- Posted by DynamicHedge
- on October 2nd, 2012
We use all types of techniques to try and understand market behavior. We like to draw trend lines and plot moving averages as a way to quantify difficult to model data. Expected and historical volatility act as a guidepost for what should be considered normal. Even the boundaries of our graphs serve as the unofficial edge-of-the-earth. The end of the page draws its own conclusions about the relative potential of a particular instrument.
We seek out patterns to help explain and categorize what we are seeing. We use these categories to draw conclusions about underlying conditions and future prospects. We need something meaningful enough to create the conviction required to put money to work in an idea. The problem is that some of these patterns and categories are simply figments of our imagination.
An archetype is an original pattern from which all others are based. It is universally understood.
My trading partner and I have been doing some deep research into pattern recognition algorithms and applying them to financial markets with great results. Over the last year we’ve refined the method of extracting important patterns from noisy data. After living with this data we’ve really learned about what it means to find something that is actionable and quantifiable; not just something that looked good. An archetype in financial markets has to be something with the right balance of uniqueness and repeatability. You’ve got to be able to identify it and have some degree of certainty that it will repeat, otherwise it’s not real, it’s just a figment of your imagination.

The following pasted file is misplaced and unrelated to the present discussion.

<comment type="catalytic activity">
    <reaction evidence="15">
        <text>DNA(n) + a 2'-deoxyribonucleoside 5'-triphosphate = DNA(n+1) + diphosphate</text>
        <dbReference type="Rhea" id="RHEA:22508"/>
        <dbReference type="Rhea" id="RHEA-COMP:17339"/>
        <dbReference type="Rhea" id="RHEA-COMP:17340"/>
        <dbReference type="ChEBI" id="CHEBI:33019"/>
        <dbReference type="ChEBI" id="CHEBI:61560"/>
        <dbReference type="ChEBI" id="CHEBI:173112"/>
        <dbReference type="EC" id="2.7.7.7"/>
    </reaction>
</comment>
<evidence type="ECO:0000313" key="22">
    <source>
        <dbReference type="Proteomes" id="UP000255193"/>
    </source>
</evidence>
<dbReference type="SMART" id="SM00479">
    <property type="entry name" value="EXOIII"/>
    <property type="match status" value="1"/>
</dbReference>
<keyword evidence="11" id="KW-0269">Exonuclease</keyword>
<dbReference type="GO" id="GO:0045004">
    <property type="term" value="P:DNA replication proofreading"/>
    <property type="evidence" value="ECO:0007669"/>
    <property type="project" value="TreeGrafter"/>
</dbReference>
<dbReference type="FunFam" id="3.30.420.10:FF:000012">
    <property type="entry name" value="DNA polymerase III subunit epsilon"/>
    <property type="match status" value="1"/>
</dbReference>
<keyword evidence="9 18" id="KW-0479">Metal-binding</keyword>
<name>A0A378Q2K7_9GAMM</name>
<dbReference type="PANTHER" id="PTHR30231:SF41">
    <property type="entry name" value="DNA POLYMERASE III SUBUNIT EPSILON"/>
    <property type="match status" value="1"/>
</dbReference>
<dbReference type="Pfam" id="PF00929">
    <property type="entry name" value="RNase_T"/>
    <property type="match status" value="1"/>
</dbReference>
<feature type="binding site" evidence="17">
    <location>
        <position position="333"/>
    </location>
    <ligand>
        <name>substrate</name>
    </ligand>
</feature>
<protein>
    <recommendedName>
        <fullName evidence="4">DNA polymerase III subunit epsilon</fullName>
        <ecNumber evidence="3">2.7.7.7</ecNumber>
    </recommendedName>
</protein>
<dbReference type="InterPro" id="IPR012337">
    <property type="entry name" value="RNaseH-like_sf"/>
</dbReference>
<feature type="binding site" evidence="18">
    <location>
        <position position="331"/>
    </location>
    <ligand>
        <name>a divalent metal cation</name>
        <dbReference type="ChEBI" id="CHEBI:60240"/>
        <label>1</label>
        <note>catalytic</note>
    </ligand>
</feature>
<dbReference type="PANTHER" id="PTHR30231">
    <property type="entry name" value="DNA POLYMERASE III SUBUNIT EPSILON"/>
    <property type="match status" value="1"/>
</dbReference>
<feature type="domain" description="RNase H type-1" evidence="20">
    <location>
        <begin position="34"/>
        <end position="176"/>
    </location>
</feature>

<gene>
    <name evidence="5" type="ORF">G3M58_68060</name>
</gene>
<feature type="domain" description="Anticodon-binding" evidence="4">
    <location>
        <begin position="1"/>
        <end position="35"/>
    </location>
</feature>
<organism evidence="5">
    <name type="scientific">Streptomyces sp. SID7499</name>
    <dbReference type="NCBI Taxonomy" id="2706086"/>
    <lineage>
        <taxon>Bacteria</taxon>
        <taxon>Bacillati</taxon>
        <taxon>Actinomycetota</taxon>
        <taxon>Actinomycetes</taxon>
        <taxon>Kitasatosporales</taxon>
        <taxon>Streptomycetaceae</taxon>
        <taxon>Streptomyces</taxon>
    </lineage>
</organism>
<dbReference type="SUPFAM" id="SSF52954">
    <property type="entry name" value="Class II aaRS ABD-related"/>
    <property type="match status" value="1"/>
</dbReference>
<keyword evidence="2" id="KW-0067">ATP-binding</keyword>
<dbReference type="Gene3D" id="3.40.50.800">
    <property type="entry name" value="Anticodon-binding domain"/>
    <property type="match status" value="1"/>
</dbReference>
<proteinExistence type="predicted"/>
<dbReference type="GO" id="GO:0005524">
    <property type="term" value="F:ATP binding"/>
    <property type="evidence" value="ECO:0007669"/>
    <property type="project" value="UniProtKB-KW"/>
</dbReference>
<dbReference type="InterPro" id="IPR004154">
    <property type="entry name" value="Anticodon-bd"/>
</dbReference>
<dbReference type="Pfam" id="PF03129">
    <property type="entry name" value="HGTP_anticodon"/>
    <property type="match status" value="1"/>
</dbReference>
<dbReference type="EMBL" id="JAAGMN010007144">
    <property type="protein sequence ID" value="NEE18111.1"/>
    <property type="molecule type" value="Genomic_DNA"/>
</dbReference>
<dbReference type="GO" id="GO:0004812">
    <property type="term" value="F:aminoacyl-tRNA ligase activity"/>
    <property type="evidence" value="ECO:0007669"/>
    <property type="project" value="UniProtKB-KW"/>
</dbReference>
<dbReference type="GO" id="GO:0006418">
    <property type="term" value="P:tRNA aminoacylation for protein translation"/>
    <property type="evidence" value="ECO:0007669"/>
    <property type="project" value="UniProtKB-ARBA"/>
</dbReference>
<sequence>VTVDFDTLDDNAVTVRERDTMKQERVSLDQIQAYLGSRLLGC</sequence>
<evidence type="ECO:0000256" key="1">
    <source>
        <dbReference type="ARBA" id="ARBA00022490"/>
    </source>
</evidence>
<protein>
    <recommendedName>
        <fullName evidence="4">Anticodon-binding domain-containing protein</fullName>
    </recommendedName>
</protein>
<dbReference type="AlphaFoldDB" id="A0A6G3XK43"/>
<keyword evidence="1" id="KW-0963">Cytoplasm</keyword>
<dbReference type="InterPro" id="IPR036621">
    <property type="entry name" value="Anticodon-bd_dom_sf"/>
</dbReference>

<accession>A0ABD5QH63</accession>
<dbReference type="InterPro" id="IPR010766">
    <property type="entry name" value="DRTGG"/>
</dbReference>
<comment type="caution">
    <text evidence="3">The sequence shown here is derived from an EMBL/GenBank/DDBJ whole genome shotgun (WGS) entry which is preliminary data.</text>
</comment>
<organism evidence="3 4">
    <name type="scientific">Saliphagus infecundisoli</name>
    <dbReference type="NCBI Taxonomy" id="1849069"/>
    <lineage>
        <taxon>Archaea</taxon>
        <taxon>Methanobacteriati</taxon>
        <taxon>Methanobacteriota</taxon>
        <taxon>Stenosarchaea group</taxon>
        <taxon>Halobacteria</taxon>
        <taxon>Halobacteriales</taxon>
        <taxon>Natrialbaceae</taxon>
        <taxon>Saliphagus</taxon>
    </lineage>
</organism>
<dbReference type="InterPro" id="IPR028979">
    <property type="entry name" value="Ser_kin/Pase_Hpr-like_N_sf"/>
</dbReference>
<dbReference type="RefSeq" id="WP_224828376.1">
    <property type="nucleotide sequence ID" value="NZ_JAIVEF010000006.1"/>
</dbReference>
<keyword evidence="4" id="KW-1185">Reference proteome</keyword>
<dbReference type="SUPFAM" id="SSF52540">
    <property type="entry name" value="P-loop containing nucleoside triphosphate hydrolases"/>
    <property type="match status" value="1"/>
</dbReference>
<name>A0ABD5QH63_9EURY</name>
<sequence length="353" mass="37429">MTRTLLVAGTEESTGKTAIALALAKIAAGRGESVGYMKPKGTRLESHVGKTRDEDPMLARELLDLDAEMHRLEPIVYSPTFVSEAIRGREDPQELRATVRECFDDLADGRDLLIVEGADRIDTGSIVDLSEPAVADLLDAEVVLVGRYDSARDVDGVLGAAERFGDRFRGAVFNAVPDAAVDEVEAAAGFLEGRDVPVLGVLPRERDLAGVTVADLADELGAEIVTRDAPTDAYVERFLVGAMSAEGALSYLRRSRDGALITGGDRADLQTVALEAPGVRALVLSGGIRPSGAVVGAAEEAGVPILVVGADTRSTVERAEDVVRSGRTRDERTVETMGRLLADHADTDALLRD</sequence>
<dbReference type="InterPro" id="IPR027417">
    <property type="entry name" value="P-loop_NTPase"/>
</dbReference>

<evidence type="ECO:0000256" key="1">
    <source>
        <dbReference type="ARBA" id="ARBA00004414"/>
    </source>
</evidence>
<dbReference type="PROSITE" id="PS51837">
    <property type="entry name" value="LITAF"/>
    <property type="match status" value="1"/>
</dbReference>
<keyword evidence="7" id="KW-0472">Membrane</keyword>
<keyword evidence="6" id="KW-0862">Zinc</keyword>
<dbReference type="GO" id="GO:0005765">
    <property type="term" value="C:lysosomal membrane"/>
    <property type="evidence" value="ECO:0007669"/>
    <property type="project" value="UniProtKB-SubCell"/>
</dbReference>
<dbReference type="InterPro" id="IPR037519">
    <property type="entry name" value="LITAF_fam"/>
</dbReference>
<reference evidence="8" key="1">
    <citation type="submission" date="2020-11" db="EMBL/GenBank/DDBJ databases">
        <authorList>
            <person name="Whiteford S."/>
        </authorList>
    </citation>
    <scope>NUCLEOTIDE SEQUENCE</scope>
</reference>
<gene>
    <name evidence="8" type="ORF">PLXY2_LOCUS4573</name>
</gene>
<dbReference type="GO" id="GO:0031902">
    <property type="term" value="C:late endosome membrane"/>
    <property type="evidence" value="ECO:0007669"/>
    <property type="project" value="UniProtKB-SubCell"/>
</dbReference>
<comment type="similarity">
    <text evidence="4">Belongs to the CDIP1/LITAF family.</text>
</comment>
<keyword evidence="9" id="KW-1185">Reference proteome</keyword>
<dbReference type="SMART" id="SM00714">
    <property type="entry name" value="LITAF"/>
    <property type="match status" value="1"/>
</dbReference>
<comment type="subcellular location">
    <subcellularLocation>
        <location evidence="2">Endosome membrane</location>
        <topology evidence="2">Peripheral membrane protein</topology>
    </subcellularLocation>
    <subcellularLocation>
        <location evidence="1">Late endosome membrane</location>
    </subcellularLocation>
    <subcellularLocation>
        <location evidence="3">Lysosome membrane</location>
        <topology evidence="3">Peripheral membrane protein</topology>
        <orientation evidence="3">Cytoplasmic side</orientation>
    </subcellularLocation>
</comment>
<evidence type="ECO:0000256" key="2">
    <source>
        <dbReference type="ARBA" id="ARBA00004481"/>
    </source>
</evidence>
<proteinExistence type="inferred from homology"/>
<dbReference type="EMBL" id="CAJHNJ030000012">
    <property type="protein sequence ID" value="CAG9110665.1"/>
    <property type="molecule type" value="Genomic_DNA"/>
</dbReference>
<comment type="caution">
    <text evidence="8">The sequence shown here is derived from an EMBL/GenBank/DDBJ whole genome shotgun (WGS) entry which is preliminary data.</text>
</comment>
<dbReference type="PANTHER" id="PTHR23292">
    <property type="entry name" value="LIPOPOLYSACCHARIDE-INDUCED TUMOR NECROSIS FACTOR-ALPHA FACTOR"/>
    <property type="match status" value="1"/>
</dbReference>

The graphs below represent the closest thing we can come to truth in patterns. They are the output of our pattern recognition algorithms using data from liquid instruments most closely related to modern market conditions. These are the familiar lines that the market traces out day after day in a manner that appears intelligent on all time frames. We found four of them that occur with striking regularity. I’ve presented the positive version of these, but each of them also has it’s corresponding inverse (meaning there are really 8 variations of 4 archetypes).
Study the lines and think about the human behavior and emotions embedded in them. How many days have you seen the market follow one of these paths, and for what reason? What does the relative degree of frequency that each individual pattern occurs mean for your trading?
This is the tip of the iceberg. Lots more to come.
Disclaimer: Nothing on this site should ever be considered to be advice, research or an invitation to buy or sell any securities, please click here for a full disclaimer.
DynamicHedge is an equities, futures and derivatives trader based on the West Coast. He runs a long/short opportunistic relative-value strategy within a proprietary trading group. More
- Momentum Mechanism
- How does Apple trade after earnings?
- 70 days of suffering in WalMart
- April is very bullish in a weird way
- Representativeness Bias: Easy Classifications
- Confirmation bias: A dependable filter of objective information
- Conservatism Bias: How to know what new information to focus on
- Sentiment Flip
- Pardon the interruption
- Wait for the market to flex